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Prior to participating in the Preservation in Practice program, what was your exposure to historic preservation?
Randolph: I never had any prior experience in preservation; I only had a general idea of what was involved in it. This experience helped enhance my skills as a young professional in my future career. It was great to be a part of something much bigger than myself.
Wilson-Idris: Prior to the program I had no exposure [to historic preservation]. I just understood that I loved seeing craftsmanship of the historic homes around places like Baltimore and D.C. Most of my life I was told vaguely how these homes tied into most African Americans' personal history. I came in with an open mind and still wasn’t prepared for all that I not only learned but experienced firsthand.
Woodard: I had very little exposure to the topic of preservation. My professor briefly spoke on preservation in a conversation about the tragic fire at the Notre Dame Cathedral in Paris and my interest was piqued. There are so many possible solutions to preservation issues, and brainstorming through the pros and cons to find the best option is something I enjoy immensely. So, you can probably guess how excited I was when the opportunity to do this internship popped up. I can definitely say I was nervous, seeing as though I was only a first-year architecture student; however, after the virtual informational meetings I knew I had to apply to this internship.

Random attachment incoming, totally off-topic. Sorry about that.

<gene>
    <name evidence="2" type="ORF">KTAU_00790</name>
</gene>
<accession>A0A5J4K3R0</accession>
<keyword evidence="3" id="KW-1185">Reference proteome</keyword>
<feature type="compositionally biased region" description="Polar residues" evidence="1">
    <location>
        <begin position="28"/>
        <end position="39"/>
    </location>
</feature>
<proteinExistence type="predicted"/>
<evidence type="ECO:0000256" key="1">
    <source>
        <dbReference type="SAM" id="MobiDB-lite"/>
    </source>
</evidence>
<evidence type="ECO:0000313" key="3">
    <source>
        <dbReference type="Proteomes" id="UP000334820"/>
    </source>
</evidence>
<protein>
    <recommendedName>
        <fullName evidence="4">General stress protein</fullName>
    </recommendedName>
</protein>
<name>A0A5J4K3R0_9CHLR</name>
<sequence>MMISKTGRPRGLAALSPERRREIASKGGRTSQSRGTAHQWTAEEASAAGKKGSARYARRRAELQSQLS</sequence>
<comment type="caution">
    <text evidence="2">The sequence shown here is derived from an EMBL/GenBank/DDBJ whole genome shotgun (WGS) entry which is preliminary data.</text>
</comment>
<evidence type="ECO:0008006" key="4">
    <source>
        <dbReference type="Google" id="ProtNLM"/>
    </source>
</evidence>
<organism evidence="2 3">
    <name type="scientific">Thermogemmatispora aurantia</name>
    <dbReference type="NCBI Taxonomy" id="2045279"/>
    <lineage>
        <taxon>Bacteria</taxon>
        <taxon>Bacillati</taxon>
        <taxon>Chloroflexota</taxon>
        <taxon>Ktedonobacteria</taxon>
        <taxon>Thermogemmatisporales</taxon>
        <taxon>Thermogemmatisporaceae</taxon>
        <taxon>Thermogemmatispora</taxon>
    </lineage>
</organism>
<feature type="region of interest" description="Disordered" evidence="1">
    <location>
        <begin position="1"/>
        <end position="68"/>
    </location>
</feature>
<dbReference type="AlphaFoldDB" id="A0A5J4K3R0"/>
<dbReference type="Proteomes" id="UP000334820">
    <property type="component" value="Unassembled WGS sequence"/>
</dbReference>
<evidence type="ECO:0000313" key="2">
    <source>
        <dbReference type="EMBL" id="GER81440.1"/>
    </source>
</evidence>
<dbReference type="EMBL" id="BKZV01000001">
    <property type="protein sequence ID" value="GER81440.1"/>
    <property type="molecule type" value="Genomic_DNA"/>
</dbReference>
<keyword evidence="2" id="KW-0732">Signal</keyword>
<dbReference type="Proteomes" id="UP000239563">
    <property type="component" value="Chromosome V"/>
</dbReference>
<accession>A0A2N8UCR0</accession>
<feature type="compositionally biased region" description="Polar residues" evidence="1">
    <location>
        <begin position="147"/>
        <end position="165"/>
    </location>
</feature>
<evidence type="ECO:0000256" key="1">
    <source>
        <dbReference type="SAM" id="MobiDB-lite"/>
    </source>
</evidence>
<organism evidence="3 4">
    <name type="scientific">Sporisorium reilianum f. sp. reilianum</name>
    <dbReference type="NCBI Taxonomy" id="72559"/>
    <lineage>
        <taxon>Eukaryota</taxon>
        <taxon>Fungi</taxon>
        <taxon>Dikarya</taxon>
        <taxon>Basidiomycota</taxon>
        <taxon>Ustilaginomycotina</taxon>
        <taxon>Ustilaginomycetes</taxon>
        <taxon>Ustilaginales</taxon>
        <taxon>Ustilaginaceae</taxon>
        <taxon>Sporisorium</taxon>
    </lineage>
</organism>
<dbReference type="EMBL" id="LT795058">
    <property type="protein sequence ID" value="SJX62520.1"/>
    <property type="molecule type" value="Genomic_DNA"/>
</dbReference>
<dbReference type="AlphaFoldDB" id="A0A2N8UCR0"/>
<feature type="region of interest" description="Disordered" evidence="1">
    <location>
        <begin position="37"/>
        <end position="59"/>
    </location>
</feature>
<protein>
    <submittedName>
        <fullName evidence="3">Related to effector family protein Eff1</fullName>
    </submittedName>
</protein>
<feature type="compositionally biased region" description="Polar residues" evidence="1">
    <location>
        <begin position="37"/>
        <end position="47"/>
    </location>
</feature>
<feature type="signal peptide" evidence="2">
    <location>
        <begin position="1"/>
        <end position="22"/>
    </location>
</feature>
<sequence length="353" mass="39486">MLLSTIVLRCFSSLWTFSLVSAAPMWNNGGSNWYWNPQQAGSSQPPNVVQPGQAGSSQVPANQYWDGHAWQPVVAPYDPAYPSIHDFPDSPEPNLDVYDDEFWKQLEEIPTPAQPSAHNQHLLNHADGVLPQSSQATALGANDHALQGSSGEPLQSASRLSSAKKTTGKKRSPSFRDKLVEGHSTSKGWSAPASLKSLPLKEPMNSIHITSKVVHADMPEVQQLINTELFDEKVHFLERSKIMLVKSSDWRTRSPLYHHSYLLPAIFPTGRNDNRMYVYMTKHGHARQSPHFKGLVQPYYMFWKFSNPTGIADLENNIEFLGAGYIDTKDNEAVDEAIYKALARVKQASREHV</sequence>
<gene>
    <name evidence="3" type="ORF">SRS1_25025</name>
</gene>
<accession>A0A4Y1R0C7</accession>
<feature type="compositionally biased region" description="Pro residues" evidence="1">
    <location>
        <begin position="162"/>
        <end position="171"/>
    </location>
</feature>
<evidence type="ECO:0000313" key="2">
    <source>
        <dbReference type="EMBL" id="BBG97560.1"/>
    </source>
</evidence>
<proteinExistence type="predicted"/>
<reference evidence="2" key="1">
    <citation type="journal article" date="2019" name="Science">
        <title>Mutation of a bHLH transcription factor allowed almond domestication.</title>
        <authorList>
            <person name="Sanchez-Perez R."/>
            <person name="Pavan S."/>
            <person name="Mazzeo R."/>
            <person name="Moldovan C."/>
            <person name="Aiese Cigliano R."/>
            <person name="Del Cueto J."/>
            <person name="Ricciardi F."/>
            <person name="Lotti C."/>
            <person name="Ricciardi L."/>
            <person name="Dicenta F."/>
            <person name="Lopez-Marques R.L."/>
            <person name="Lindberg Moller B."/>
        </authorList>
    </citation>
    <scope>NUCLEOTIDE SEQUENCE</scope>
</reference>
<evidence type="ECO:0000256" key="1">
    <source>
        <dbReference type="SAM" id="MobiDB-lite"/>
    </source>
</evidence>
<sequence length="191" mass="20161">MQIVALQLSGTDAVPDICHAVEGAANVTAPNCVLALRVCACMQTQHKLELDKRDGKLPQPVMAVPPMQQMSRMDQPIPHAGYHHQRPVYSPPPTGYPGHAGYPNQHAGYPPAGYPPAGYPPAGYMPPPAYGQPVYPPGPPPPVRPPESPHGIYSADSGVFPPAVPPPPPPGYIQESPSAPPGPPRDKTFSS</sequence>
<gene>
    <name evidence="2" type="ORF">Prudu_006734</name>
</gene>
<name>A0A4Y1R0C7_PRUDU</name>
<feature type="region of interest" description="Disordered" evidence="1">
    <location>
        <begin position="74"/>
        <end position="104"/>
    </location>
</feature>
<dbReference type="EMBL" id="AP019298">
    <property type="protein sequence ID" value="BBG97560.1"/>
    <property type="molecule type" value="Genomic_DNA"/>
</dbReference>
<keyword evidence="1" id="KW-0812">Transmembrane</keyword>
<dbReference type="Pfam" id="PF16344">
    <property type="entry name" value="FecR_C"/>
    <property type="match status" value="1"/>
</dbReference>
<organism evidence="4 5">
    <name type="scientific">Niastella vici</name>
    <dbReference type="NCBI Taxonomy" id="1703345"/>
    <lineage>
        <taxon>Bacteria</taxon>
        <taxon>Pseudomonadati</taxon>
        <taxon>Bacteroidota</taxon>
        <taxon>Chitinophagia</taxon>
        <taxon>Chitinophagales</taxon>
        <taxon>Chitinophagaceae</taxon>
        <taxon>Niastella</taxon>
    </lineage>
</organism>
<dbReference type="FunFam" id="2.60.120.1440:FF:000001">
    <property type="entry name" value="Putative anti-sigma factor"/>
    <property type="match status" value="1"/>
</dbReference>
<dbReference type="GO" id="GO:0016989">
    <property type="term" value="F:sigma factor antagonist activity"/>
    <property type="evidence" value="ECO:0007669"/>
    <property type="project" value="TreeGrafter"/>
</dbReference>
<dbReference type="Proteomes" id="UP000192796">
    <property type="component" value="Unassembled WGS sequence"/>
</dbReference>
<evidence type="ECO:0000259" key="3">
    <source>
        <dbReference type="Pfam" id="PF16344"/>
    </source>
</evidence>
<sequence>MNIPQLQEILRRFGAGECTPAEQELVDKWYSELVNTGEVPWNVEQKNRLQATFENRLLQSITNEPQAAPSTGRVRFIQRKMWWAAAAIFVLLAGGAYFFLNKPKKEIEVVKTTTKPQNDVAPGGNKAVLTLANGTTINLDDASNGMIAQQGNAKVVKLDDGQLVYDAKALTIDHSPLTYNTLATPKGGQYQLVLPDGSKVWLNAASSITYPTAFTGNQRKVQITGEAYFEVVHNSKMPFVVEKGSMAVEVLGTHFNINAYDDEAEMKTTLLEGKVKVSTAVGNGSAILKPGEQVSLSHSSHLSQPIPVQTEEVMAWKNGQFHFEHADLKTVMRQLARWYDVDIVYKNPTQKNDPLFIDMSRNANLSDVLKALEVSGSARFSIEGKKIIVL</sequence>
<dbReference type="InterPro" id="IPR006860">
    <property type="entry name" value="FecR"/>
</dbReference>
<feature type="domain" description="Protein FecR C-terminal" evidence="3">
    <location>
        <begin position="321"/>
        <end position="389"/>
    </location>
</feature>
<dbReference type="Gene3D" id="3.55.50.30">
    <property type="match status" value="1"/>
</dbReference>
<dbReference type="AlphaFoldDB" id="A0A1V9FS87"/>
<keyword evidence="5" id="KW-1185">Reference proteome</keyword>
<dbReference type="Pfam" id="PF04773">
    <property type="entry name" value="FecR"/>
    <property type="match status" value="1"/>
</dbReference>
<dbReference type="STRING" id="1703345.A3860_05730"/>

Saunders: Before participating in the Preservation in Practice program, I had very little knowledge or understanding what preservation was or its importance for the future. Last year in class we touched on how preserving old buildings could qualify for certain tax credits, but we did not dive into specifics of preservation or design standards.
But there's so much more to preservation to that, and in the few short weeks [of the program] I learned the importance of preserving buildings and the historical value that these spaces hold. One thing I learned and have always remembered is George Santayan’s saying, “Those who cannot remember the past are condemned to repeat it.” It's a thought that kept coming up for me during my PIP experience, because just walking through and learning about different buildings and the people who lived there was important history a lot of us hadn't been taught in school. It was a very enlightening opportunity.